by Janet Fitch
Everywhere hailed as a novel of rare beauty and power, White Oleander tells the unforgettable story of Ingrid, a brilliant poet imprisoned for murder, and her daughter, Astrid, whose odyssey through a series of Los Angeles foster homes--ach its own universe, with its own laws, its own dangers, its own hard lessons to be learned--becomes a redeeming and surprising journey of self-discovery.
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1. Describe the relationship between Astrid and Ingrid early in the book. Why was Astrid fearful that her mother would "fly away" if she mentioned her desires - such as having a father, or going to summer camp or a YMCA program?
2. Astrid chooses to express herself through painting and drawing, rather than through writing. Why do you think Astrid preferred these forms of creative expression? Which do you prefer?
3. Compare the characteristics of the white oleander to those of Ingrid. Do the same with Astrid.
4. Ingrid said, "Isn't it funny. I'm enjoying my hatred so much more than I ever enjoyed love" (p. 34). How did this statement come back to haunt her?
5. Before the social service agency takes Astrid away, she packs up a few of her mother's possessions to take with her. What is the significance of the ex-acto knife? Of the kimono?
6. Astrid tells Paul, "I don't let anyone touch me" (p. 265). Discuss how Claire touched Astrid. When and how else was Astrid touched by others? Discuss the powerful ways in which Astrid touched other people.
7. Why did Astrid chose Rena as her new foster mother over Bill and Ann Greenway? Was Astrid trying to punish herself in some way? Why did she feel she deserved Rena?
8. Discuss Ingrid's letters to Astrid. At what point did Astrid begin to pull away from her mother emotionally? At what point did this change?
9. Referring to her relationship with Ray, Astrid said, "I was the snake in the garden" (p. 93). How does this phrase relate to Marvel, Claire, and Rena?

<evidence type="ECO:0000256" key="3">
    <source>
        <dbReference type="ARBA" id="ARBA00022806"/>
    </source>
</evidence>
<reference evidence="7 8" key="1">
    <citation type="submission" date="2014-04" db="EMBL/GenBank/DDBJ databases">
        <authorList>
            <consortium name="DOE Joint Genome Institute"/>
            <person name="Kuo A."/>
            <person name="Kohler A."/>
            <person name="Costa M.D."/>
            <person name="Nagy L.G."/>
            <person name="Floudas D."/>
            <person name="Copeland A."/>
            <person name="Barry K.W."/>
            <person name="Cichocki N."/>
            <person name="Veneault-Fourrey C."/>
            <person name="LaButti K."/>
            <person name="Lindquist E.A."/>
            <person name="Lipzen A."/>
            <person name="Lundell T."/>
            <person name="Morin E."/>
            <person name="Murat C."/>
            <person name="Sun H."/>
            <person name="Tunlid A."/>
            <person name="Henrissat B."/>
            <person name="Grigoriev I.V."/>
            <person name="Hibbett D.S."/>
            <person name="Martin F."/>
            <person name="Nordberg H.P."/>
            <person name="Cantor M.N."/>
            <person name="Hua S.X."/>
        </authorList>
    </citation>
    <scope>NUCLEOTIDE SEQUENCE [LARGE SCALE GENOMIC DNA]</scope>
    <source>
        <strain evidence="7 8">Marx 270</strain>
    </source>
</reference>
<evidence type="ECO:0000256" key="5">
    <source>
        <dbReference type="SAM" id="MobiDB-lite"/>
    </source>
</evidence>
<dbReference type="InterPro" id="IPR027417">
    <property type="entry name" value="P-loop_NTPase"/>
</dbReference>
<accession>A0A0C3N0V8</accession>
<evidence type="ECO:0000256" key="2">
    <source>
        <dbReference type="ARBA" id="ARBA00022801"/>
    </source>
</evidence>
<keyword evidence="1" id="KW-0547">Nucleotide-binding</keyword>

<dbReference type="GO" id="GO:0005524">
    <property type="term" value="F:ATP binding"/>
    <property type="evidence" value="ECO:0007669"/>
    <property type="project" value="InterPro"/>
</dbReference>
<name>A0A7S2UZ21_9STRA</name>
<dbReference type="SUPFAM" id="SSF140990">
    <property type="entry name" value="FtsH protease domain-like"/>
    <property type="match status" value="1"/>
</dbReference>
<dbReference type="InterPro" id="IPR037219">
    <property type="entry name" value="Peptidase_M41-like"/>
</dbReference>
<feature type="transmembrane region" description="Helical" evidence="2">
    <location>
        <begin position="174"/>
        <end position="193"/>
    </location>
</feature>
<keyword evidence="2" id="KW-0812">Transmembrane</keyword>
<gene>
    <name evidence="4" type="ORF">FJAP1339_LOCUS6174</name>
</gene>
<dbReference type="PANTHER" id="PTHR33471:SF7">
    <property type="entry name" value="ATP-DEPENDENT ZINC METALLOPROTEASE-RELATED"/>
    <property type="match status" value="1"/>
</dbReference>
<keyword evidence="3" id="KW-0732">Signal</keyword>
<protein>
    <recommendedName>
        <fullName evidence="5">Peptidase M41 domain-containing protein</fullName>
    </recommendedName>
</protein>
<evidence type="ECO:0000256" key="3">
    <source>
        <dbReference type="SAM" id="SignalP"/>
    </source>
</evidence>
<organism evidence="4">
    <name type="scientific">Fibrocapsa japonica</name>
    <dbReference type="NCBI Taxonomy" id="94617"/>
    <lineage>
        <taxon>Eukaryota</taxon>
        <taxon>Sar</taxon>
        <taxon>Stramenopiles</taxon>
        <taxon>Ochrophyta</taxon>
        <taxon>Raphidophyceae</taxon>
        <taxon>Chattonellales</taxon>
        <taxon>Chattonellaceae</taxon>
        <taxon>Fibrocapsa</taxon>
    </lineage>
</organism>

10. Why did Astrid wait several hours before alerting Ron to Claire's death? In what ways did Astrid also die?
11. Discuss Astrid's view of men. How did Ray compare to Ron? Did Astrid blame men for the bad things that happened to women?
12. Why do you think Astrid so often found herself in the position of caregiver--to Starr's children, to Marvel's children, and to Claire--when she was so deeply in need of care herself?
13. What was the ultimate life lesson Astrid learned in this coming-of-age journey? How did she triumph? Why would Astrid consider, and desire, a new life with her mother, yet not return to her in the end?
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"White oleander, a beautiful but poisonous plant, is a metaphor for motherhood
in this impressive first novel.... Fitch's startlingly apt language relates
a story that is both intelligent and gripping."
Gretchen Holbrook Gerzina, New York Times Book Review
truly gifted writer.... Astrid's journey is much, much more than the gripping,
page-turning adventure of a young hero tripping through life. It is life."
Warwick Downing, Denver Post
gripping... eerily seductive."
Gail Caldwell, Boston Globe